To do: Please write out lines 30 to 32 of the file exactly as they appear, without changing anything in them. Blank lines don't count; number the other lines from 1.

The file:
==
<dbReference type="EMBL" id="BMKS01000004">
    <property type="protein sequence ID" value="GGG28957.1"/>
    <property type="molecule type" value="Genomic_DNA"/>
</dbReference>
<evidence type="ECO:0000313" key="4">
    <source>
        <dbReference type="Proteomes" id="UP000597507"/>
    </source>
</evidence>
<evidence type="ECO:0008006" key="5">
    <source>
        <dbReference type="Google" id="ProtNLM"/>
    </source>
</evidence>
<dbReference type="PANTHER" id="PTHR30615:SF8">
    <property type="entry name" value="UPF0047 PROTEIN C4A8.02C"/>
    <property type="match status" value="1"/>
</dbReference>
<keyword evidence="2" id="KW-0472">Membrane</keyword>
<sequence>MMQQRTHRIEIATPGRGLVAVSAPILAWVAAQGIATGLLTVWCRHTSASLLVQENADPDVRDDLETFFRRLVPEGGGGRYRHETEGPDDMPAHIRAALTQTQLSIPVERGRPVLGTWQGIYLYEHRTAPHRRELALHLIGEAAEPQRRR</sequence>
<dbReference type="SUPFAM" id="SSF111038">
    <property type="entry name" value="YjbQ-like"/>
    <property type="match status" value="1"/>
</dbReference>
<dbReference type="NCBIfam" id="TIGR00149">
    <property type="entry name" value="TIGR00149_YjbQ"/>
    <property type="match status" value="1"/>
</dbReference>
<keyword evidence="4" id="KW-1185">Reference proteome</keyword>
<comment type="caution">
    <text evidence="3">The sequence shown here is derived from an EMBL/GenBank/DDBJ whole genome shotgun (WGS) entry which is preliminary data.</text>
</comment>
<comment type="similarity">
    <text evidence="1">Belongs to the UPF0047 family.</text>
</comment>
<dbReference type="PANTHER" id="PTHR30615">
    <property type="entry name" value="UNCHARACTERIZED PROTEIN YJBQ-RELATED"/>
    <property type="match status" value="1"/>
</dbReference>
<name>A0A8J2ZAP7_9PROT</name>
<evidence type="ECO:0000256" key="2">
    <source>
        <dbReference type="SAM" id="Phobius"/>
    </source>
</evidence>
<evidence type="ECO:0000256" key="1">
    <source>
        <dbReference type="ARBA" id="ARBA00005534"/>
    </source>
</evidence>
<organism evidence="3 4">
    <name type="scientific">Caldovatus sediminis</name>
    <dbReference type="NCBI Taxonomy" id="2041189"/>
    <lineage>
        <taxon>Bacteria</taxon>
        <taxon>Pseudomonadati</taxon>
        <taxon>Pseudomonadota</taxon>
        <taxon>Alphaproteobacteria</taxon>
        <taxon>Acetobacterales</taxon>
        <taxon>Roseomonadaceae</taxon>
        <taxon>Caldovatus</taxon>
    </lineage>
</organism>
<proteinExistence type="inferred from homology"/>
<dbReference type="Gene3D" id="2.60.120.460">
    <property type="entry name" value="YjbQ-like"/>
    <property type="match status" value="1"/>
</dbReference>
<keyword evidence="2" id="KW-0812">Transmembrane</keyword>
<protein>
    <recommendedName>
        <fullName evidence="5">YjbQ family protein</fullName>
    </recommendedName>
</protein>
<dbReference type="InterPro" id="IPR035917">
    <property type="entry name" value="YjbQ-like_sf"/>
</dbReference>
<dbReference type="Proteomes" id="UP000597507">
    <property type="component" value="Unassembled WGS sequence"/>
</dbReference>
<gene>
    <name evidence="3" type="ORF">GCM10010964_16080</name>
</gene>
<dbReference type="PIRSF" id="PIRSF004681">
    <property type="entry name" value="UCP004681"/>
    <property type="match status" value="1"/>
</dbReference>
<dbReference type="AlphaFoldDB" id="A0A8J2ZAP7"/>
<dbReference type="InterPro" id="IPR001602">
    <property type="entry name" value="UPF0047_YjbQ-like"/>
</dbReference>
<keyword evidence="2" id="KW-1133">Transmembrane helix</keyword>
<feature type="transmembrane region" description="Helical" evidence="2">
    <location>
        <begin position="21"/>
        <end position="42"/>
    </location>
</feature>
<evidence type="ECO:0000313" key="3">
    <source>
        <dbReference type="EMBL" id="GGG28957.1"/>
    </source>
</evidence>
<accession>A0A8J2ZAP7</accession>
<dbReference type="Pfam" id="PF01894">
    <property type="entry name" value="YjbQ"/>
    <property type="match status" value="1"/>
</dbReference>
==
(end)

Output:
<comment type="caution">
    <text evidence="3">The sequence shown here is derived from an EMBL/GenBank/DDBJ whole genome shotgun (WGS) entry which is preliminary data.</text>
</comment>